In the early days of this blog, one of my post popular posts mulled over what I then considered to be a smartphone dilemma. On retiring I was obliged to return the iPhone issued to me for work and was trying to decide whether or not I would actually need one solely for personal use. That's definitely not a blog entry that has stood the test of time.
I did resolve the issue by purchasing an android smartphone and have, of course, never looked back and to the extent that I have recently updated it for a second time.
Keeping in touch with friends and family via WhatsApp, especially the eldest when he was living in New Zealand, is an imperative and with the opportunity for group chats it's so much more useful than text messaging with of course the option for video calls too.
Then there's the app I use to book gym classes and one to synchronise with the Fitbit on my wrist.
It carries my electronic calendar and To Do List as well as my contacts' telephone numbers and addresses.
It can serve as both a SatNav in the car and to help me find my way on foot, something that has proved itself indispensable on our various travels. Although I still prefer to use a camera for photographs, it connects by wifi to the camera enabling me to transfer photographs seamlessly and then back them up from the phone to the cloud.
Best of all with its internet connection, it's my pocket encyclopedia and fact checker, updater of news and events manager all in one. I can do my banking, order repeat prescriptions, make medical appointments, read library books and listen to podcasts from it. I keep my rail card, and travel tickets on it.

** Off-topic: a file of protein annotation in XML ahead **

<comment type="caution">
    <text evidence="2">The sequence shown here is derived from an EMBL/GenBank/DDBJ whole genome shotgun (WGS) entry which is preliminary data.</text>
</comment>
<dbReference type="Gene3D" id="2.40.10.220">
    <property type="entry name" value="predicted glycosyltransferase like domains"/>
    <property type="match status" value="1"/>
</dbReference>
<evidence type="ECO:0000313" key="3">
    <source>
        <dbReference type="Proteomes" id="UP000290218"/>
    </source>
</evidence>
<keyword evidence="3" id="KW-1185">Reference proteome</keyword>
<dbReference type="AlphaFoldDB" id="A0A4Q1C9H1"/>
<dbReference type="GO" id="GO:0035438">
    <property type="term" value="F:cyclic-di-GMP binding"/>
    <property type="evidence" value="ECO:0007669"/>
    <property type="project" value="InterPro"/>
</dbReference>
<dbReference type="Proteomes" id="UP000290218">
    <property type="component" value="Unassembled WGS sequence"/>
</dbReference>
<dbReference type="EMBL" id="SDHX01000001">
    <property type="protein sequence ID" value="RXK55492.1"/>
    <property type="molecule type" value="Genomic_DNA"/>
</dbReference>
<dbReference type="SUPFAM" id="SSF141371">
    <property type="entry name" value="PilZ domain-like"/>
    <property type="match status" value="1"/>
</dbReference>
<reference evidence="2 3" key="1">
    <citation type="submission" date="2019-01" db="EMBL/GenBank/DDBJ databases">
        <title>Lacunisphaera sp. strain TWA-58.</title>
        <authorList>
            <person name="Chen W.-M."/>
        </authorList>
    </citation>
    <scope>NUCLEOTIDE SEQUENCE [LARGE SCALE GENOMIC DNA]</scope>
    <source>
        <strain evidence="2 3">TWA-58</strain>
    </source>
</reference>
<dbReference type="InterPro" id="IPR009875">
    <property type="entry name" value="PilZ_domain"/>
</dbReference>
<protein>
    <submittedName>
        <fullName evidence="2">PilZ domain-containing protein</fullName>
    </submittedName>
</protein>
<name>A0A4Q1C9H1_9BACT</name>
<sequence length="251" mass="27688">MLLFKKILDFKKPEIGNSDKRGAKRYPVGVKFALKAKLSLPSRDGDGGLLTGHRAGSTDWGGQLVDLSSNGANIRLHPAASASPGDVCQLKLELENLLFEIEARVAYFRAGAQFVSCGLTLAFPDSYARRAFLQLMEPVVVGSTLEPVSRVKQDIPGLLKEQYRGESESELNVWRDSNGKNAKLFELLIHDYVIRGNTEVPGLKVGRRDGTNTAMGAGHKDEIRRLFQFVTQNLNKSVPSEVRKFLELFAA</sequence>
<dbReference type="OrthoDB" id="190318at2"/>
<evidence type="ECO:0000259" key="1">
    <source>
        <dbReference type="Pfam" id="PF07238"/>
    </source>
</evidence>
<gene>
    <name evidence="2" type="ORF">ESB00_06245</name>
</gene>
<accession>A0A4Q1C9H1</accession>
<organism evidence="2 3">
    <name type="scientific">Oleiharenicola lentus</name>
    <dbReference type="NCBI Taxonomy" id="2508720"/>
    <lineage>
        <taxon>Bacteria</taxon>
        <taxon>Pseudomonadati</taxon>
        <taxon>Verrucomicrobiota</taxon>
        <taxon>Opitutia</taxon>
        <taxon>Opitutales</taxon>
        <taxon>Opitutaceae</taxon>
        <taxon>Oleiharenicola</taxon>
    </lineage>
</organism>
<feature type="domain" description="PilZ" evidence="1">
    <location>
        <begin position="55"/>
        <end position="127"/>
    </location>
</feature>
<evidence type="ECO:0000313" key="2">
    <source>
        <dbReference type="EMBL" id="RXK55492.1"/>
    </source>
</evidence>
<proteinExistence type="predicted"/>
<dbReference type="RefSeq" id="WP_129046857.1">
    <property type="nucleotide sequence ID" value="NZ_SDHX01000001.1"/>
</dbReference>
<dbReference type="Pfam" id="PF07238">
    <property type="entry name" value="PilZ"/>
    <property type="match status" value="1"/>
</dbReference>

Back in 2014 I was musing as to whether or not retirement would herald a less complicated and simpler lifestyle compatible with the pre-digital age. Now, although I continue to simplify, the one object with which I could not part is that smartphone. It's become such an embedded part of my life that I'm convinced it has helped in the mission to disentangle myself from the intricacies of personal organisation if only by reducing the number of gadgets and papers that would otherwise fill my home.
I know they are often viewed as a scourge of modern living with millions staring seemingly zombie-like at them in restaurants and on public transport but seriously, does anyone now survive without one?